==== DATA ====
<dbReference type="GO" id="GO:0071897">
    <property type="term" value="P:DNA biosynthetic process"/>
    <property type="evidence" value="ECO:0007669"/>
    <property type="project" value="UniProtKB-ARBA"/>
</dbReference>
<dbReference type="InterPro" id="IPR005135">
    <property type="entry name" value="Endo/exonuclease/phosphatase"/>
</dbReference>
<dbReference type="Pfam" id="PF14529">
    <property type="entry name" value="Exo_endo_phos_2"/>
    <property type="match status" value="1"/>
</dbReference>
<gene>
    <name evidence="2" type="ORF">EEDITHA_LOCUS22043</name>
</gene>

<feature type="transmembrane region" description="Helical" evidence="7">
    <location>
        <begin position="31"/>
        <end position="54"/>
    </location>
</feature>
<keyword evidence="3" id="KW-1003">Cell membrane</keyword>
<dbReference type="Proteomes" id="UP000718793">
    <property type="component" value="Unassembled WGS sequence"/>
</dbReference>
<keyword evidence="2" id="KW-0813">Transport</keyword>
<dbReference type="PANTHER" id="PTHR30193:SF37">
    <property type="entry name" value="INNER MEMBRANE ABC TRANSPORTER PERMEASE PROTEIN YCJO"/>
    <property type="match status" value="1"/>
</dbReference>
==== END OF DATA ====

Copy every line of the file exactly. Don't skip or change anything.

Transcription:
<dbReference type="GO" id="GO:0071897">
    <property type="term" value="P:DNA biosynthetic process"/>
    <property type="evidence" value="ECO:0007669"/>
    <property type="project" value="UniProtKB-ARBA"/>
</dbReference>
<dbReference type="InterPro" id="IPR005135">
    <property type="entry name" value="Endo/exonuclease/phosphatase"/>
</dbReference>
<dbReference type="Pfam" id="PF14529">
    <property type="entry name" value="Exo_endo_phos_2"/>
    <property type="match status" value="1"/>
</dbReference>
<gene>
    <name evidence="2" type="ORF">EEDITHA_LOCUS22043</name>
</gene>

<feature type="transmembrane region" description="Helical" evidence="7">
    <location>
        <begin position="31"/>
        <end position="54"/>
    </location>
</feature>
<keyword evidence="3" id="KW-1003">Cell membrane</keyword>
<dbReference type="Proteomes" id="UP000718793">
    <property type="component" value="Unassembled WGS sequence"/>
</dbReference>
<keyword evidence="2" id="KW-0813">Transport</keyword>
<dbReference type="PANTHER" id="PTHR30193:SF37">
    <property type="entry name" value="INNER MEMBRANE ABC TRANSPORTER PERMEASE PROTEIN YCJO"/>
    <property type="match status" value="1"/>
</dbReference>